As with other Apple products, OS X Yosemite is designed to be used in conjunction with the rest of Apple's ecosystem. If you have an Apple TV you can easily use your TV as a secondary display, you can share all your files across all your Apple devices via iCloud, and you can even see and respond to your iPhone's iMessages and FaceTime right from your desktop. Even those who have to run Windows apps can do so via Boot Camp, Apple's dual-boot utility. The only hangup with the MacBook Air here is the lack of Windows 7 support in Boot Camp, so legacy Windows programs may not function properly.
All of these features are available through non-Apple alternatives like Chromecast, Dropbox, Skype, and Pushbullet, of course, but Apple makes it easy. You might pay a little (or a lot) more money to build your life around Apple products, but for those who aren't as tech-savvy these kinds of advanced features are made a little more approachable when you deal exclusively with Apple.
Wait, no Retina? Again?
Most observers of all things Apple expected the company to finally come out with a MacBook Air with Retina display this year. Instead, Apple pivoted, producing the new 12-inch MacBook and offering merely a token processor update for the Air. This left the Air line to make due with the existing 1440x900 display it's had for the past five years. Apple also hasn't improved the tuning of the display, as it still has a poor viewing angle, iffy gamma, and merely acceptable color accuracy.
Luckily, the rest of the package is improved enough to make up for it starting with the new 5th-gen Intel Core processor. The baseline 13-inch $999 model will have a 1.6GHz dual-core Intel Core i5, upgradeable to a 2.2GHz dual-core Intel i7 for $150 more (which is the processor in our test unit). The 5th-gen Core i7 processor is around 30% faster than last year's, and it showed in our performance testing. The new Air screams through daily tasks like word processing, web browsing, and photo editing, without so much as a hiccup.
Graphically intense tasks are also improved thanks to the new Intel HD 6000 GPU. It isn't on par with the seriously impressive Iris Pro GPU that is found in the top-end 15-inch MacBook Pro, but it's no slouch either. Running apps like Adobe's Photoshop Creative Cloud and Lightroom are no sweat, but you'll struggle to play hardcore games like Metro 2033: Last Light. It's worth noting that the Air we tested was also upgraded to include 8GB of RAM, which costs $100 extra but helps with these more intensive tasks.
The 13-inch also gets a nice leg up thanks to the use of faster flash storage compared to last year. That makes those daily tasks even easier, improving transfer speeds and boot up times. Our one hangup there remains the fact that the base model only has 128GB of built-in storage. It's not easily upgradeable, though you can add a high-capacity, low profile SD card to enhance your storage options.
That's not an ideal solution—especially if you take photos and actually use that slot frequently—and Apple charges a $200 markup to upgrade the SSD to the 256GB version, and another $300 to go to the 512GB SSD. All the storage solutions are PCI-e, however, which is faster than the older SATA standard.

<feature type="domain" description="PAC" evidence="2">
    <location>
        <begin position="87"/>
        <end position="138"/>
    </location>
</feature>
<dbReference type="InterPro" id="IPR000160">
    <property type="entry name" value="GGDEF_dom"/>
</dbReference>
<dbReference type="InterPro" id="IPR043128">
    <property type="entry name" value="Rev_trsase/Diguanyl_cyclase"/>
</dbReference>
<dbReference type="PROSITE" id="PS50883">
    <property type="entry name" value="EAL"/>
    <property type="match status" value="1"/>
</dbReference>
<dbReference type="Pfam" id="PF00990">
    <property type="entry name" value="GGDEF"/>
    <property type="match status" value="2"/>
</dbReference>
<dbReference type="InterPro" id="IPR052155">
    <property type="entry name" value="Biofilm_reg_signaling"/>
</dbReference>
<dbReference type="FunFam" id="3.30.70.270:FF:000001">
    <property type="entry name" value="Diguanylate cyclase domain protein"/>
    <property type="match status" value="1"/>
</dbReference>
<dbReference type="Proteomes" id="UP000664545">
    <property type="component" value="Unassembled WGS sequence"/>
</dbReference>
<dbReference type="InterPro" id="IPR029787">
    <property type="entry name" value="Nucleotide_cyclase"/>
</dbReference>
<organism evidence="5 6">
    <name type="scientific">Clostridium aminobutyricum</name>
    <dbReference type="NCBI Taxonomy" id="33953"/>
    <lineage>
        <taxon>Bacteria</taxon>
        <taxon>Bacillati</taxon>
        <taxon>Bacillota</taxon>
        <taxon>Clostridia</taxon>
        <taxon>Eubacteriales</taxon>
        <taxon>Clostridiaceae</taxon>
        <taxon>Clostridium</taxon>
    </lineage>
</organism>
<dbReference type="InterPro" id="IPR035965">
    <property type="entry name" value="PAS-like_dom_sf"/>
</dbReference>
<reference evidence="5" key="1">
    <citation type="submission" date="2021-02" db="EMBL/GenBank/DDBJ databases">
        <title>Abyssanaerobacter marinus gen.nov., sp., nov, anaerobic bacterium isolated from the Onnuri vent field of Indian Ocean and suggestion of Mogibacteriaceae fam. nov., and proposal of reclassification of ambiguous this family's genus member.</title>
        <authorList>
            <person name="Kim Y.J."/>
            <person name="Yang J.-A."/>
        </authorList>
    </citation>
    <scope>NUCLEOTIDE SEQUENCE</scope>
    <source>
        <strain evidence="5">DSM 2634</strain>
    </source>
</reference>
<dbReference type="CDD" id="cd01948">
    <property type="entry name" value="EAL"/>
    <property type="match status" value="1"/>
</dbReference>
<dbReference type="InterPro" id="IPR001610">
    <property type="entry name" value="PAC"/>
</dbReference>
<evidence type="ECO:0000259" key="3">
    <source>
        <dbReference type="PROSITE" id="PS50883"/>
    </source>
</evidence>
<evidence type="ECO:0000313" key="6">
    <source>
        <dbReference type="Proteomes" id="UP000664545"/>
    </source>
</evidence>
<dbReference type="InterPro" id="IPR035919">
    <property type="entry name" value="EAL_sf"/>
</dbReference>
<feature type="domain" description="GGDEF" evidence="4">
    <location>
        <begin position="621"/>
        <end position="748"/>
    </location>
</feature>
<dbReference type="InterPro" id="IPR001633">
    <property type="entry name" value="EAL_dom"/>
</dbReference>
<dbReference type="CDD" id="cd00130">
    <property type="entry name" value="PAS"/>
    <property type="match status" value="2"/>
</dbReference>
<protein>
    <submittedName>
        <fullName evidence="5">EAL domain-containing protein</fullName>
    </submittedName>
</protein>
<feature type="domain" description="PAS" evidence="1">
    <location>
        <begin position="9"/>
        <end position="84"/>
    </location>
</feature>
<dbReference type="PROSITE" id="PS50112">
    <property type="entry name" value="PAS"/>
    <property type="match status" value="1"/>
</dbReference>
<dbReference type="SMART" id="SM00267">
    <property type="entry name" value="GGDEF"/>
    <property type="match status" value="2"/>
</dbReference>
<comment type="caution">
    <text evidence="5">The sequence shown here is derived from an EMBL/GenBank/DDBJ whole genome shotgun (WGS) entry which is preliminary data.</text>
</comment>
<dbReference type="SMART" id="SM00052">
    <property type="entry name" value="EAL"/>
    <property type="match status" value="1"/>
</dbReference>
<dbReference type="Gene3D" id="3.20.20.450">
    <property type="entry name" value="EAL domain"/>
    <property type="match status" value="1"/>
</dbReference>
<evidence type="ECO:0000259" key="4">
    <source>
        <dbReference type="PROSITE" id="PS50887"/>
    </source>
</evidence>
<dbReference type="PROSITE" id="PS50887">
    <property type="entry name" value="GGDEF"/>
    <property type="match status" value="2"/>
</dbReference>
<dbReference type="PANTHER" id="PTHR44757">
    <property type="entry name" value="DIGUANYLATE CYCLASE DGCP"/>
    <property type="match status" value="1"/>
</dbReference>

Add it up and while the MacBook Air doesn't quite match up to the top-end 15-inch MacBook Pro, it's close enough. And if you don't need the extra oomph or the (much) better screen, the Air handily outpaces the Pro for battery life. By ditching the extra graphics card and half the cores, the more power-efficient Air can eke out about 5 hours of battery life during our intensive rundown test. That's not as good as Apple's claims of 12 hours, but you'll see numbers closer to that as long as you limit performance intensive tasks while on battery.
Apple's cheapest laptop might just be its best—for regular people.
With the advent of the new MacBook and the MacBook Pro with Retina Display, it's easy to overlook the relatively humble MacBook Air. Starting at just $899 ($999 for the 13-inch), the Air doesn't have a Retina display, it doesn't have a fancy new Force Touch touchpad, and it hasn't seen a true design update in years.
And yet, this is easily the best value among Apple's MacBook lineup. The new 12-inch MacBook may get more attention, but the more affordable 13-inch Air is nearly as small, has a far more powerful 5th-gen Intel Core processor, a full complement of ports, and the battery life is still superb. The display is badly overdue for an update, but it's sufficient for most tasks up to and including photo editing.
The MacBook Pro is still a better option for creative professionals in need of a little more power, but if CAD, 3D modeling, graphic design, or hardcore gaming aren't among your top priorities, the Air will more than get the job done. The new 5th-gen Core processor can accomplish more than you might think, and the on-board Intel HD 6000 GPU can even handle light gaming without much issue.
Where the Air falls flat is when you look beyond Apple's borders. The MacBook's primary ultraportable competition for 2015 will mostly come with the same processor, the same kinds of ports, and often significantly better displays. Against a laptop like Dell's nearly bezel-free XPS 13, for example, you can get a 1080p display and an i3 processor for just $799. Even if you bump that up to an Intel Core i5 to match the MacBook Air the Dell's display and superior battery life win out. At that point picking the Air is mostly down to touchpad ergonomics and a preference for OS X over Windows.
If you do go with the Air, you'll still be rewarded with a laptop that's surprisingly powerful and as reliable as anything Apple makes. It's not the newest MacBook, but the truth is that this is more than enough laptop for most people. And while there are better ultraportable values if you're willing to consider Windows, this is still priced within reason. The 2015 MacBook Air may not feel as cutting-edge as it did four or five years ago, but we have to say, it looks pretty good for its age.
Meet the tester
TJ is the Executive Editor of Reviewed.com. He is a Massachusetts native and has covered electronics, cameras, TVs, smartphones, parenting, and more for Reviewed. He is from the self-styled "Cranberry Capitol of the World," which is, in fact, a real thing.